Responsive classroom procedures (RC), Promethian boards and pens, new school year ceremonies and a bit of a glitch with school bus schedules were all topics that came up Tuesday evening during the Columbia Heights Public Schools board meeting at the District Community Room.
Board members, the superintendent, school principals and four parents described different aspects of the start of the 2011-2012 school year. The meeting atmosphere was uplifting with mostly positive comments about school-start traditions and optimistic previews for the coming term.
Supt. Kathy Kelly told of Minnesota Commissioner of Education Brenda Cassellius’ visit to the school district. The commissioner read to kindergarteners and visited a break dancing class at Highland Elementary. She told the students that she had done break dancing back in the 1980s.
Kelly said the youngsters didn’t believe her so Cassellius did the moon walk and did it well.
“The (students) loved her,” Kelly said.
Regarding transportation problems, the parents told of a lack of communication to elementary and middle school students and their families about morning pick-up times. A couple of them noted that a lack of bus service in an area near I-694 sent a few students to Fridley schools as open enrollees.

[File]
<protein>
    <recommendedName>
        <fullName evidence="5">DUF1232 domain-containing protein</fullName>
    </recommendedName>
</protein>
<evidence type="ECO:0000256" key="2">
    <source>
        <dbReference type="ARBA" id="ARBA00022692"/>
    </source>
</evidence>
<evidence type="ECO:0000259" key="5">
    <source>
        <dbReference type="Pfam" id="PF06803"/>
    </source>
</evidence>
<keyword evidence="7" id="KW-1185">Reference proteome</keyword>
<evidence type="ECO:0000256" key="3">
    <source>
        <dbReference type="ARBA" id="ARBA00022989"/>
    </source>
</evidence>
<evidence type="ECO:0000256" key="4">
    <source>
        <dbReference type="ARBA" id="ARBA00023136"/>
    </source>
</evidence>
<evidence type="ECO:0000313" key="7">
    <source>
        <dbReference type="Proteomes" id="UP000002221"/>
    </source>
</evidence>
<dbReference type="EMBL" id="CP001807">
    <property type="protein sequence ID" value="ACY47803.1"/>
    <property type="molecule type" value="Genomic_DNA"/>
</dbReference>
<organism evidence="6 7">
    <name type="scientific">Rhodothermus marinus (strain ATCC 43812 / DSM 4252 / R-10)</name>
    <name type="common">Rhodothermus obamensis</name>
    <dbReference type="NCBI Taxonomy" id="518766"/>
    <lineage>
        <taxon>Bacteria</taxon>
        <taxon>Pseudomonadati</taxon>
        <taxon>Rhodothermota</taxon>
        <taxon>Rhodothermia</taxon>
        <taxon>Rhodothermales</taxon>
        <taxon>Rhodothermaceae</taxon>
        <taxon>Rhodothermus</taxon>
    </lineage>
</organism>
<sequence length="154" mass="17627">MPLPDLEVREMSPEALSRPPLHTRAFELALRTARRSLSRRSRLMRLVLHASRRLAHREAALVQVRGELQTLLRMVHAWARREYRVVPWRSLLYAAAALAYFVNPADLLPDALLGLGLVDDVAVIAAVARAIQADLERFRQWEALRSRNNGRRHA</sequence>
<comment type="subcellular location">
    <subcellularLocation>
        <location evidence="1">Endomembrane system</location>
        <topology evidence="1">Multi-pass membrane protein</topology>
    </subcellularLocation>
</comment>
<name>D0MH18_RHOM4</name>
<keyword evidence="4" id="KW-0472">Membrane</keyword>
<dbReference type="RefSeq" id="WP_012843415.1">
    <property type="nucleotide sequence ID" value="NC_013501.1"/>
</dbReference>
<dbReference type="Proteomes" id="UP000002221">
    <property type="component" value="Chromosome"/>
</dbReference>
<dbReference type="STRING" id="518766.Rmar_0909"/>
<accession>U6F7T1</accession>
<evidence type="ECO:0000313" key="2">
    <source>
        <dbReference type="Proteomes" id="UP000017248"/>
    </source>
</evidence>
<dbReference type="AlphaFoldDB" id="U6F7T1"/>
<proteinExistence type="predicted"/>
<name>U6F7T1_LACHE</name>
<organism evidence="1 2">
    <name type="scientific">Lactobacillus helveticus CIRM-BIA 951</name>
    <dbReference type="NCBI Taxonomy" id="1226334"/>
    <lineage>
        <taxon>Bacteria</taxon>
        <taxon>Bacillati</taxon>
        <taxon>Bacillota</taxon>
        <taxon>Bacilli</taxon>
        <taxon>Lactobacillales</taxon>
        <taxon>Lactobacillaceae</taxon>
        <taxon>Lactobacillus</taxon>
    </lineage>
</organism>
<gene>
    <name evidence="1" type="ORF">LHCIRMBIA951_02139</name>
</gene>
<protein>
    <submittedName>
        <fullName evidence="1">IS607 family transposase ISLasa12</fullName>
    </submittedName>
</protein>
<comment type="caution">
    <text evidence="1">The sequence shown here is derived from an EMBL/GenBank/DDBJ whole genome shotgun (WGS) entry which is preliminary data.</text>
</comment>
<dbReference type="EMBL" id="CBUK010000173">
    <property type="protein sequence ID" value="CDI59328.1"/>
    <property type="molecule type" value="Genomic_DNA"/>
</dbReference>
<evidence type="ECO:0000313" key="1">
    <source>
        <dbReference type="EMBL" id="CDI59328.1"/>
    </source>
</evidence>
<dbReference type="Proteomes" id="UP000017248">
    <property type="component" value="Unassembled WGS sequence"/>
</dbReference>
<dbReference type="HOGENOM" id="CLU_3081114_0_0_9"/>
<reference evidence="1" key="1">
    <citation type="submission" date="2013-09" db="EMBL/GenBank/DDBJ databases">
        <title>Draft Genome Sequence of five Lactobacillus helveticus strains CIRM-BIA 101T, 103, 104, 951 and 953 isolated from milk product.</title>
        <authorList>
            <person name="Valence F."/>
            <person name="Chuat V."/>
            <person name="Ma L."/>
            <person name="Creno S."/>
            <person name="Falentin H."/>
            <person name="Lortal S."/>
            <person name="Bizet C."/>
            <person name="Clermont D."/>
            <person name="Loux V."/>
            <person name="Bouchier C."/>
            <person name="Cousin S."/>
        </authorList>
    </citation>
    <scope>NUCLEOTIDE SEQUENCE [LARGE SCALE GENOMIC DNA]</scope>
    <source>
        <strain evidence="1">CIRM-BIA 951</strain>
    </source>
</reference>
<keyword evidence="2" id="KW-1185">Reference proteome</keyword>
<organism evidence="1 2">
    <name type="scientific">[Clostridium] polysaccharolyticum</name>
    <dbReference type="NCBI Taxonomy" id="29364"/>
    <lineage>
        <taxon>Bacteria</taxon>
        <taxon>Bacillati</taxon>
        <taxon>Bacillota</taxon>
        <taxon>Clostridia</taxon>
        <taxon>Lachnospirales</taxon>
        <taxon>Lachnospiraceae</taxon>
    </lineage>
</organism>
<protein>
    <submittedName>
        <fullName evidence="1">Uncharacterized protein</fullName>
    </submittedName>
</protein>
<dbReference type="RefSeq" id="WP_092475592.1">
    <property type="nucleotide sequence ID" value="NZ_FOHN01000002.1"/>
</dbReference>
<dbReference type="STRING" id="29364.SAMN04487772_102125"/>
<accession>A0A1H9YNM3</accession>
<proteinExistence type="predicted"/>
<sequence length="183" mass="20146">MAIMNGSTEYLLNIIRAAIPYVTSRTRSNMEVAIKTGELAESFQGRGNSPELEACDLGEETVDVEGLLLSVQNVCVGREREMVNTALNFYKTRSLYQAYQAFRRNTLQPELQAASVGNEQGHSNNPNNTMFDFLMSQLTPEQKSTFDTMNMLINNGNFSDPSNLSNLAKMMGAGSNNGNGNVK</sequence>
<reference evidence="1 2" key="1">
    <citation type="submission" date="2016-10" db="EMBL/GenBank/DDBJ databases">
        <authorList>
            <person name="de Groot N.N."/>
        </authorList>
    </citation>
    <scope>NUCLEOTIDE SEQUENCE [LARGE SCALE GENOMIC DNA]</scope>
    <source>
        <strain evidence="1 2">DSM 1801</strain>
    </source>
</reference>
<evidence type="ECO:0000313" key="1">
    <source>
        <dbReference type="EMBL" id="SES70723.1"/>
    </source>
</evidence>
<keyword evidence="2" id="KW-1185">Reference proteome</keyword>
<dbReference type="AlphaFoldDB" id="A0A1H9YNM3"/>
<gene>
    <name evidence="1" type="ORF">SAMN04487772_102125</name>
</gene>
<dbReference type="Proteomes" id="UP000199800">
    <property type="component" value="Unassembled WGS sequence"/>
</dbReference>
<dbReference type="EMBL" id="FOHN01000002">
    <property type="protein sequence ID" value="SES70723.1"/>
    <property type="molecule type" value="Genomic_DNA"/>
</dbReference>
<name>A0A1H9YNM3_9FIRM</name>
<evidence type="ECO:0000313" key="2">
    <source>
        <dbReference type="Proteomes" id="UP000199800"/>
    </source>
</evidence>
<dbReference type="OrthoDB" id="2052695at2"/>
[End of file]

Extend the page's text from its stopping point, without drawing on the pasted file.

Board member Missy Lee said she felt it takes a couple of weeks for transportation issues to be smoothed out and for bus routes and schedules and students to be in the right places at the right times.
Chuck Corliss, president of K-12 Transportation Management Services, told the board during a scheduled transportation report that his company had sent out some 1,900 post cards to students before school started—only about 100 fewer than last year. His company works with school districts and bus companies in arranging transportation.
He seemed shocked to find out that elementary and middle school bus riders didn’t receive any information in the mail about the bus schedules. Corliss said he would get to the bottom of the matter Wednesday.
School board members and Kelly talked glowingly about a new teacher induction program, convocation, a picnic put on by volunteers and retired teachers, open houses, the first football game and a booster sponsored tailgating party.
Highland Elementary principal Michelle DeWitt said people lined up 45 minutes before the school’s open house so they could find out who their children’s teachers would be. Principal Willie Fort from Valley View Elementary said about 80 percent of the school’s families attended its open house.